lentil + tomato soup


Though my snazzy camera battery decided to finally peter out (after days! and days! of low battery warning) before this soup photo-shoot was through, I can still attest that despite the perfectly photogenic proof of all completed steps, this soup was A-MAZ-ING.

This savory-sweet (AND hearty) soup hails classical ingredients from the Mediterranean. That's right: I'm playing the Greek card. But, what can I SAY. This ancient culture is at the top of things when it comes to playing flavorful, bright, and healthful combinations in their [vegetarian] dishes. 

The recipe originates from Martha Rose Shulman, and her collection called Mediterranean Harvest: Vegetarian Recipes from the World's Healthiest Cuisine, which can be found (and purchased!) here. Shulman, who has been awarded the Julia Child award (heavens), is known for her dedication to healthful living through international cuisine. Though she's had several collaborations, started instructing cooking classes, and just recently put out a newest book of recipes (found here), her simple concoctions resonate and satisfy time and time again. 

And so, here we go: Provençal Tomato + Lentil Soup. Shulman, who insists that if you have lentils on hand, you have the means to make one badass dinner (okay, I'm paraphrasing, or adding color, but you understand), and proves so with several lentil-based soups from which to choose. The ingredients for this particular one are as follows:

1 cup lentils, picked over and rinsed
4 garlic cloves, peeled
1 bay leaf
5 cups water
3 tablespoons olive oil
2 medium onions, chopped (we used 1 white, 1 yellow)
1 celery stalk, chopped
2 large, ripe tomatoes, peeled, seeded, and chopped, or 1 can (14 ounces) chopped, with juice (we went the can route, viva la winter)
1 sprig fresh thyme
A handful fresh basil leaves, slivered or chopped
Salt and freshly ground pepper
1/2 cup elbow macaroni or other soup pasta
1/4 cup freshly grated Parmesan or Gruyére

To start, you toss the lentils, 1 of the garlic cloves, 4 cups of the water, and the bay leaf into a saucepan. Bring to a boil, then simmer on low for about 20 minutes. About halfway through, the garlicky aroma will pretty much start to kill you, but trust me, the wait is worth it. 

Next, you want to strain the lentils over a bowl, thus saving the garlic/bay leaf water to later on go back into the soup. Rinse the lentils and set aside. Pick out the garlic clove, now soft, and also set aside for later use. And get rid of that bay leaf. Nobody wants to find that in their bowl, least of all childhood me who used to ask, why is there grass on my plate? Sheesh.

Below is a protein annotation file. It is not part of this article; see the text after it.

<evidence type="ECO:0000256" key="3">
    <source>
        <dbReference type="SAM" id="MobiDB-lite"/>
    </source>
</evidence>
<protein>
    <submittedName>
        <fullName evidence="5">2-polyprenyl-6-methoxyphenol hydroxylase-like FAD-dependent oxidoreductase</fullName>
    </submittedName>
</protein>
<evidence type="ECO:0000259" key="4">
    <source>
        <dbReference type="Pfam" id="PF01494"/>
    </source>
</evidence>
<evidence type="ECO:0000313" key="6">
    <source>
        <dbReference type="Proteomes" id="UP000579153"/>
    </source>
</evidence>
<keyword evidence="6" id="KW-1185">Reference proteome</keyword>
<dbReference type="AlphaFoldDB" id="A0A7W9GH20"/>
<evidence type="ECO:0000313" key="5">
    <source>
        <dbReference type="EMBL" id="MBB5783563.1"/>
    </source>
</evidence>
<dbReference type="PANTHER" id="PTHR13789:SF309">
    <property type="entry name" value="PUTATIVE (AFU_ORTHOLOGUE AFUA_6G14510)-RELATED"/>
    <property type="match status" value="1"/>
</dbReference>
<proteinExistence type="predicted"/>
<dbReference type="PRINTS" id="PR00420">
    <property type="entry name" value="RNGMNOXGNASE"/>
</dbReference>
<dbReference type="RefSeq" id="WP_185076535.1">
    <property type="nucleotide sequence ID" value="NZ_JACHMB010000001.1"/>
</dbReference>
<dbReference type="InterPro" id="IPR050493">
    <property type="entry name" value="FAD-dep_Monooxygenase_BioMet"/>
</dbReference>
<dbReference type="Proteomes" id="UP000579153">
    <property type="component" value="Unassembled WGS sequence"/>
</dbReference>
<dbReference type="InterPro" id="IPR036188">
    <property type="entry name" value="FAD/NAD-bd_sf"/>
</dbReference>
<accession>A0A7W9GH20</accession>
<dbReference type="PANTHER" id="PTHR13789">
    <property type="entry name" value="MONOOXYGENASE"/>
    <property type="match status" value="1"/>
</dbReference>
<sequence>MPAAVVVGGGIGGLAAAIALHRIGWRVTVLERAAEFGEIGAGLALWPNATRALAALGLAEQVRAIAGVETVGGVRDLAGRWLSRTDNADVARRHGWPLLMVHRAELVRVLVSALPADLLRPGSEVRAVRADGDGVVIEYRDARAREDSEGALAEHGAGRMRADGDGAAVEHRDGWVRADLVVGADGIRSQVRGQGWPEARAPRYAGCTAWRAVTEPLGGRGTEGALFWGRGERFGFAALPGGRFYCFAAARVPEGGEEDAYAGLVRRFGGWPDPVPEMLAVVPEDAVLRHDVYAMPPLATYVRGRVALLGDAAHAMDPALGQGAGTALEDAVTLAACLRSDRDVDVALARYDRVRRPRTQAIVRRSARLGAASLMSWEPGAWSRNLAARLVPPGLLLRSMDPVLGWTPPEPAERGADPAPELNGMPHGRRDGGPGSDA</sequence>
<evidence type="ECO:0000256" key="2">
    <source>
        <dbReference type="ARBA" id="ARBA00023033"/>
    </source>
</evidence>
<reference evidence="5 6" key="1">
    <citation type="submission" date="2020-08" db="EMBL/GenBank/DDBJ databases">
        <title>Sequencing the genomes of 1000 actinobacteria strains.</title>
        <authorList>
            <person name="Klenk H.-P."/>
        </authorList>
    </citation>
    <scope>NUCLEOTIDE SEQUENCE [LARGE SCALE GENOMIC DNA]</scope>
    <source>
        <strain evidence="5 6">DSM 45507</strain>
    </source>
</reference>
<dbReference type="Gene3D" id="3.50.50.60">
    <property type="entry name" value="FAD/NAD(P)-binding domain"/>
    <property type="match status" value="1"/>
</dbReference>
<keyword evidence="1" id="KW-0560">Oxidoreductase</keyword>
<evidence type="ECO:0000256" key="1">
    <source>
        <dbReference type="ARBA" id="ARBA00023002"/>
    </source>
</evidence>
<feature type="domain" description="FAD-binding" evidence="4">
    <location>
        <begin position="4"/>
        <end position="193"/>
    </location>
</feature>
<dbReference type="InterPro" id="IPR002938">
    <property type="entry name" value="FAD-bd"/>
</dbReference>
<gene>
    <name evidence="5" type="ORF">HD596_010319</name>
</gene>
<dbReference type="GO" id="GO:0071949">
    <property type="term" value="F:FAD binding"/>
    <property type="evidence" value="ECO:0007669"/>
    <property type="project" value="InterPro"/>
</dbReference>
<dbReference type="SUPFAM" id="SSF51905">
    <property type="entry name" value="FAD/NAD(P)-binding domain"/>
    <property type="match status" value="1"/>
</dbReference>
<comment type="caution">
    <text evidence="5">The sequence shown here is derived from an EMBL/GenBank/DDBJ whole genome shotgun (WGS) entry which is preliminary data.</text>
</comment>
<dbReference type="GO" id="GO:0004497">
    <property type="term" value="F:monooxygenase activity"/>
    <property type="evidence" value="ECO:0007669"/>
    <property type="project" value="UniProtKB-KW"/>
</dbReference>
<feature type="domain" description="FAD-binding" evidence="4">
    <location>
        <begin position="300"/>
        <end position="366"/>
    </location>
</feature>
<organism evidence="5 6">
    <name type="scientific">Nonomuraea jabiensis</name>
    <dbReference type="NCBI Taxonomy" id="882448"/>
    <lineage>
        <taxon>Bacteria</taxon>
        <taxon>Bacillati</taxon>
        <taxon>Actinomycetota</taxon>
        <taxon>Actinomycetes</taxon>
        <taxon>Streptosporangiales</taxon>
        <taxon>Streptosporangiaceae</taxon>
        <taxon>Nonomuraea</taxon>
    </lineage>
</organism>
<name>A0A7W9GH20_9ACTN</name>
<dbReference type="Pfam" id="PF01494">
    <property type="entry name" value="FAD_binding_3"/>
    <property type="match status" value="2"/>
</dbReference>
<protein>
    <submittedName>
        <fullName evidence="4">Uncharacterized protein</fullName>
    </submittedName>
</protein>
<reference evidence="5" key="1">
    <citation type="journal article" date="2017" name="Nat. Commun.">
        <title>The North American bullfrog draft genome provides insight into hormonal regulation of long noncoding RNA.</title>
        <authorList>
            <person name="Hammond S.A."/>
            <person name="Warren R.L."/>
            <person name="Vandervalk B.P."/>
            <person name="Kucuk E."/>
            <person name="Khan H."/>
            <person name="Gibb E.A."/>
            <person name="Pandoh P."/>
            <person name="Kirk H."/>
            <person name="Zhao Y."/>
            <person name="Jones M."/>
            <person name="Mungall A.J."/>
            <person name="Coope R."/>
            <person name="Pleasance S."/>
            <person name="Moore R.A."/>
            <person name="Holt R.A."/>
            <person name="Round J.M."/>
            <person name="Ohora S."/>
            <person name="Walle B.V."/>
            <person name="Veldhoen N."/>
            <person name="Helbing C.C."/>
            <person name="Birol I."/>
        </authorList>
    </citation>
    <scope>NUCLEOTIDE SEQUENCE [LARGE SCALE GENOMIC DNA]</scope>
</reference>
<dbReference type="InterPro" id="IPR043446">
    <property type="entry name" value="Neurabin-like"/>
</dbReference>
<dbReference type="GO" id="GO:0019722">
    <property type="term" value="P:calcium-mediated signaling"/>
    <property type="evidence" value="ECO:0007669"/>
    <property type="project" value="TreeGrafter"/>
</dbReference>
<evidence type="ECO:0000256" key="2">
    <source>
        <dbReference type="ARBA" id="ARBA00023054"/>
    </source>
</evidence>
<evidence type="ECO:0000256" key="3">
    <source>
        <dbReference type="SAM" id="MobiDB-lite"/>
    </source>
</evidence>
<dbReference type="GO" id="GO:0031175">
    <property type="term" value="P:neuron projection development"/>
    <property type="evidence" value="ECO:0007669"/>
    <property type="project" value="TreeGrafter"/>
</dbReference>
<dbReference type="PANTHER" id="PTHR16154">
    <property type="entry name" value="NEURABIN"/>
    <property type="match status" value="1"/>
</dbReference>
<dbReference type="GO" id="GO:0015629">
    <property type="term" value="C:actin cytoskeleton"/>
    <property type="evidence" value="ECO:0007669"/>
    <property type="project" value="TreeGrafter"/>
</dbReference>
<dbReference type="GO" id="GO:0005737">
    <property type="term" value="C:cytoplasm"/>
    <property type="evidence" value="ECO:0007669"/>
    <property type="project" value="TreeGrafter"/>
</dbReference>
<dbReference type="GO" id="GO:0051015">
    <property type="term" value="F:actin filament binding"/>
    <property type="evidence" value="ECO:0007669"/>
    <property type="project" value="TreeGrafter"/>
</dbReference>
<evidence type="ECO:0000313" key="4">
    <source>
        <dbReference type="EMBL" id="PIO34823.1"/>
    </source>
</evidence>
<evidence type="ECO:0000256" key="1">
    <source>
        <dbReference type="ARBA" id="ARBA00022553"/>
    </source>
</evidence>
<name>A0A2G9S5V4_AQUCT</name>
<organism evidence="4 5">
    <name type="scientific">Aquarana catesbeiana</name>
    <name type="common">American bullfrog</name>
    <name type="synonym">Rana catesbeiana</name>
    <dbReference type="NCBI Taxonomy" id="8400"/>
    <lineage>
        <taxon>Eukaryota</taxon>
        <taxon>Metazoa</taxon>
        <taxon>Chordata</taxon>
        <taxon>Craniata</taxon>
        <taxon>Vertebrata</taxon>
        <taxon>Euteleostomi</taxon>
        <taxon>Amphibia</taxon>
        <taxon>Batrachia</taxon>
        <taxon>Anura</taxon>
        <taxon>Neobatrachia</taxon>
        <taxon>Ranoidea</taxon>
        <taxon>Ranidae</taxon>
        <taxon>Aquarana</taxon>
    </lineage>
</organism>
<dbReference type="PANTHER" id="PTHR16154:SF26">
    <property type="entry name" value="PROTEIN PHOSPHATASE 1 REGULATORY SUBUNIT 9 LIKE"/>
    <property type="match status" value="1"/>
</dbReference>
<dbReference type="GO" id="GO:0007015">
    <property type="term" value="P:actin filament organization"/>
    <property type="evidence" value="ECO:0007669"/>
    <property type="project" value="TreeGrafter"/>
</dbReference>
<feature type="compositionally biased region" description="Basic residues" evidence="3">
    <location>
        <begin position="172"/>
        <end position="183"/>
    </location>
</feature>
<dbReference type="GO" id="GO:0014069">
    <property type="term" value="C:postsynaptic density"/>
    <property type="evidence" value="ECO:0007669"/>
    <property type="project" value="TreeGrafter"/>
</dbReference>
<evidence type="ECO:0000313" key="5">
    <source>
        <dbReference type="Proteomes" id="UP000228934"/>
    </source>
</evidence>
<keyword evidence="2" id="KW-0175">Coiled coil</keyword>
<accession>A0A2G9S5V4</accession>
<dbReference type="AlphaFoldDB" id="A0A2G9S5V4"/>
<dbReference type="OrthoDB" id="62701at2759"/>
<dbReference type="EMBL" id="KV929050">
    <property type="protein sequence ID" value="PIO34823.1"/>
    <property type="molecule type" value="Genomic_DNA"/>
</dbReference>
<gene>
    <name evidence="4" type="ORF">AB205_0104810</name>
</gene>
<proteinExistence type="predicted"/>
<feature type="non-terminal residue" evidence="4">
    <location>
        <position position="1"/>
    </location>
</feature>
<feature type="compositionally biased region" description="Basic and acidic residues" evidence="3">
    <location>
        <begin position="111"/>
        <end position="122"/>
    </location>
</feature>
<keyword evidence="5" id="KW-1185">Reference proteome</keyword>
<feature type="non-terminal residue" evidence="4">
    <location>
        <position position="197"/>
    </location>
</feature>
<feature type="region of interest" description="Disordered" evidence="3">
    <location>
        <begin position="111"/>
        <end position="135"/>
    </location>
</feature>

Take the remaining three garlic cloves, as well as the previously simmered one, and put them into a mortar and pestle to prepare for smashing. Trust me: it makes the soup. If you don't have a mortar (or a pestle for that matter), smashing the garlic with a fork will do, though it won't be nearly as fun to complete. Tip: first chopping the raw garlic into smaller pieces will make the smashing process go much smoother. If you are one for a challenge, however, have at it.  BUT, if you can hack whole garlic cloves, the result will be a much sweeter taste result.

action shot.

Next, or simultaneously, should you have a cute cooking partner, in a biggg soup pot you will now want to add the olive oil along with the chopped onions and celery. Let them cook down for a moment until they start to soften.

When the onions have started to go translucent, it is ... time to add everything else. Simple, right? Starting with the lentils, then the canned tomatoes (which you have by now chopped into smaller pieces, haven't you?), the water you strained previously (remember?), the basil + thyme (which, I must honestly report, were dried), and the salt and pepper (though, some of which was added during the garlic step). Whew.

Bring all of these ingredients to a rapid boil, stirring occasionally. Then reduce to a simmer for about forty minutes. (Sometime within the last few minutes of simmering, add your desired pasta shape for the suggested cooking time, as well as the remaining cup of water.)

And so: dinner is served. We added a little extra pasta to our particular rendition (seeing as half a cup seemed rather skimpy) only to find that it cooked up to more of a thick stew-like texture, which I can't say anyone found displeasing. And OH, the surprising sweetness this soup brings to the table. Who knew the powers of garlic before now? (Well. I did. But seriously. The FLAVOR.)

Though we decided to go cheese-less on this endeavor (I know, I know, call us crazy), you may or may not now sprinkle a little Parmesan on your completed dish, grab a spoon, and enjoy. 

soup + homemade honey wheat bread (turned toast).